In this guest post by Phyllis Alberici, she explores crafting with color blindness, and how to choose a color palette with color perception in mind.
You’re out shopping for yarn and having a difficult time choosing colors, so you decide to ask another shopper or the sales person for an opinion on a color you chose. You thought you were holding a pretty blue-green but you’re told it’s just green or just blue or maybe even turquoise.
Have you had this experience?
We each “see” color and hue a little differently but color blindness, medications and certain illnesses can also change how we perceive color.
There’s a long list of medical conditions that can affect our color perception: diabetes, glaucoma, cataracts, multiple sclerosis, Parkinson’s, and liver disease are just a few. Some medications, including antibiotics and medicines used to treat psychological illnesses and high blood pressure can also affect our eyes.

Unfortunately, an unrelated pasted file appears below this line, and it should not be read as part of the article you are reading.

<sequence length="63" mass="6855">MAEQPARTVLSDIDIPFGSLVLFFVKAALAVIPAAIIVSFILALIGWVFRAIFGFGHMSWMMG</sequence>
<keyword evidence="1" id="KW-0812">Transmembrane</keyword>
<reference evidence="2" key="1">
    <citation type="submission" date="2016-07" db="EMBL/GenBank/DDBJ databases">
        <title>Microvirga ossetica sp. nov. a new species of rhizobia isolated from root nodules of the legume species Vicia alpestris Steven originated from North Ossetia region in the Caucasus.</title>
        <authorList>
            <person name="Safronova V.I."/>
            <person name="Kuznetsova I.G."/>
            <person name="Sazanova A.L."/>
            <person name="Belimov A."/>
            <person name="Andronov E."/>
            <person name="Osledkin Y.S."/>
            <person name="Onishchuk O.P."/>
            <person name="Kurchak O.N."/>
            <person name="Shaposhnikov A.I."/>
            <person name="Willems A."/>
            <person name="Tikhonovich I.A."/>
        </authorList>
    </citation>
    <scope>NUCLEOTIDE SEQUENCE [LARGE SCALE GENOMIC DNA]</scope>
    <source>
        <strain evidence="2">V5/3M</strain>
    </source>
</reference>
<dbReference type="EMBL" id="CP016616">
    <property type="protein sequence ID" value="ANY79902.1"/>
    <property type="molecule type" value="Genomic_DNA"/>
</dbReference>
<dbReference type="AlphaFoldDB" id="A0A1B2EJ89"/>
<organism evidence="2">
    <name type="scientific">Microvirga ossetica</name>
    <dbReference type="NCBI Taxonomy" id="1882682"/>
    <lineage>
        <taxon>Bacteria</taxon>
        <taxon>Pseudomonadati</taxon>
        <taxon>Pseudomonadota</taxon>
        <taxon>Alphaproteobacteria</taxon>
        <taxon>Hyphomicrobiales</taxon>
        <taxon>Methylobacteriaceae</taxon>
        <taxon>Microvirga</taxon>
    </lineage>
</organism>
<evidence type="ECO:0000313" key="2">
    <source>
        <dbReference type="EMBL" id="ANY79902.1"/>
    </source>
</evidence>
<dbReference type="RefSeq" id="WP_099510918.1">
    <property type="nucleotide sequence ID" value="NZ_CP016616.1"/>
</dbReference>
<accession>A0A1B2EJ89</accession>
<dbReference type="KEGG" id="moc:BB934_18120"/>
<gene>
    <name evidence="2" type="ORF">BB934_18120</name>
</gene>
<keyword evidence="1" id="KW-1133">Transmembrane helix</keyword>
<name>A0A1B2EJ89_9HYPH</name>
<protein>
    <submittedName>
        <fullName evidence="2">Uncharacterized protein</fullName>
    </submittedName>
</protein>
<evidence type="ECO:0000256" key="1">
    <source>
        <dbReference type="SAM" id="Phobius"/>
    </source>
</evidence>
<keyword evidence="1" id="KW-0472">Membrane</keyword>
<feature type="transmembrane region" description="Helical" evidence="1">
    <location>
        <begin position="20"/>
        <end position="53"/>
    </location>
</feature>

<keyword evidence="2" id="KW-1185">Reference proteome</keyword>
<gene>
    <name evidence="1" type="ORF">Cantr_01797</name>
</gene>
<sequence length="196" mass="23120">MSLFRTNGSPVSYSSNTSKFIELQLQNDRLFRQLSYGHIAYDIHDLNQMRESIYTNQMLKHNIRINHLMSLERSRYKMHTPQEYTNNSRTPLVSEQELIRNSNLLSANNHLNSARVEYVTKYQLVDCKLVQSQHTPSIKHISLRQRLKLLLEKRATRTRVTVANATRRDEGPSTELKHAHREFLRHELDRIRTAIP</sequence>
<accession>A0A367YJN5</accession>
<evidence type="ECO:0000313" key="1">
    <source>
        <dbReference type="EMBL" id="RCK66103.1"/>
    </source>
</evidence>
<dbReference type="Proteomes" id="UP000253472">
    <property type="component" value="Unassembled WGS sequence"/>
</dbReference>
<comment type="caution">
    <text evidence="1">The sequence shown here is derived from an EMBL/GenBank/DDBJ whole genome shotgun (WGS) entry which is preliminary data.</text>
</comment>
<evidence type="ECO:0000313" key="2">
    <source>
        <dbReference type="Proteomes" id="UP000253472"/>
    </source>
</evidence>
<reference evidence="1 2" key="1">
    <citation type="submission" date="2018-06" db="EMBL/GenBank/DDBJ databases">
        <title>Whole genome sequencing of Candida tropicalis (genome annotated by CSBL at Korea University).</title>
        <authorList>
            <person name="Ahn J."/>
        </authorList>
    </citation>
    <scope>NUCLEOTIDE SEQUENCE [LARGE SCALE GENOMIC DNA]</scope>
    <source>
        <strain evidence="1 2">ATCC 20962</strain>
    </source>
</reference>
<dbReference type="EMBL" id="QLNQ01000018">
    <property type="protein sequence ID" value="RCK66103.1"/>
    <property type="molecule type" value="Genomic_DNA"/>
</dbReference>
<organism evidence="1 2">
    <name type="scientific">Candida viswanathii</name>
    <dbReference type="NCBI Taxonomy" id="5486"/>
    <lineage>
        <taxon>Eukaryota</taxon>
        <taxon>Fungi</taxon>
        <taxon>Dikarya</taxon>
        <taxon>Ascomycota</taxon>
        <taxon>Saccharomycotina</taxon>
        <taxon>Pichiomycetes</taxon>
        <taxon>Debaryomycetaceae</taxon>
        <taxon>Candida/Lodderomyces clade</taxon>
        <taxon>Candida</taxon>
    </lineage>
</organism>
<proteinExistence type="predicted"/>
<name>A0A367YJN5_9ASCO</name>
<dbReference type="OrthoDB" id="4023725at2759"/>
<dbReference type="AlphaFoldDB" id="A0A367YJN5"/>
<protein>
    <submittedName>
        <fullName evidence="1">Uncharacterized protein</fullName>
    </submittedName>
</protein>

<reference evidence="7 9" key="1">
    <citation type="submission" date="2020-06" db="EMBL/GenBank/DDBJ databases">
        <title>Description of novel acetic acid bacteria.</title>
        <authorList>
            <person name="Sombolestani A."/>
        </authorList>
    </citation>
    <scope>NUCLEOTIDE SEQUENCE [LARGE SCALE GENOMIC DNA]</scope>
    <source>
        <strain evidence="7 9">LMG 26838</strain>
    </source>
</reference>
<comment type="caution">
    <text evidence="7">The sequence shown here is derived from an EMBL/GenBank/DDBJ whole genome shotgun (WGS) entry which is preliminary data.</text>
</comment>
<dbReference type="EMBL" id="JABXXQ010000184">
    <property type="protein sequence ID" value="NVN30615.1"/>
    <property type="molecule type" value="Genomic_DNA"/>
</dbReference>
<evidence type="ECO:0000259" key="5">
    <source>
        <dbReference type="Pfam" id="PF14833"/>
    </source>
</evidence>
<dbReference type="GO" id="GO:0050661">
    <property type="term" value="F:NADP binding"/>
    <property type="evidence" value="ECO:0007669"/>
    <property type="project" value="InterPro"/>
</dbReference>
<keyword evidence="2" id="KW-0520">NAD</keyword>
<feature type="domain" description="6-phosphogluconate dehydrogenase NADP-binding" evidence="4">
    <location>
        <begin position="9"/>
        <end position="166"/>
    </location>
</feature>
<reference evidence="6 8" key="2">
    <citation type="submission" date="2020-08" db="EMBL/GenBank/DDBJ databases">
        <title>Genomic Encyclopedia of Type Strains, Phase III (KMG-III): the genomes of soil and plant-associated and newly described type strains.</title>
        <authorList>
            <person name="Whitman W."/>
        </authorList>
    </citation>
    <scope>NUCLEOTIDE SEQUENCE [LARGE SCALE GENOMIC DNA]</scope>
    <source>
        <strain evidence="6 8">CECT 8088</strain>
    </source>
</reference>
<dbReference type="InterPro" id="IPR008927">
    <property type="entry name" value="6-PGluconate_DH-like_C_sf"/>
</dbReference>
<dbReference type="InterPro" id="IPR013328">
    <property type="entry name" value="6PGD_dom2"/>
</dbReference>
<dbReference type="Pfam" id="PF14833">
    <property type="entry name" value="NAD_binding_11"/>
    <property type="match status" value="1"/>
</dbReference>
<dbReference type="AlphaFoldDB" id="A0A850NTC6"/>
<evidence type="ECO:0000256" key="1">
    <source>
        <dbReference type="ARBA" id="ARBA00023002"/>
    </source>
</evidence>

True color blindness doesn’t mean you can’t see color but it creates difficulty seeing the differences between certain colors. It can also make it difficult to distinguish between certain shades, or hues, of some colors.
How does a color blind crafter, or crafter with medical issues that affect color, work with color? Here are a few simple ideas to make your knitting and crocheting easier:
If you’ve knitted or crocheted for someone who is color blind, or has difficulty with color perception, how do you choose color combinations?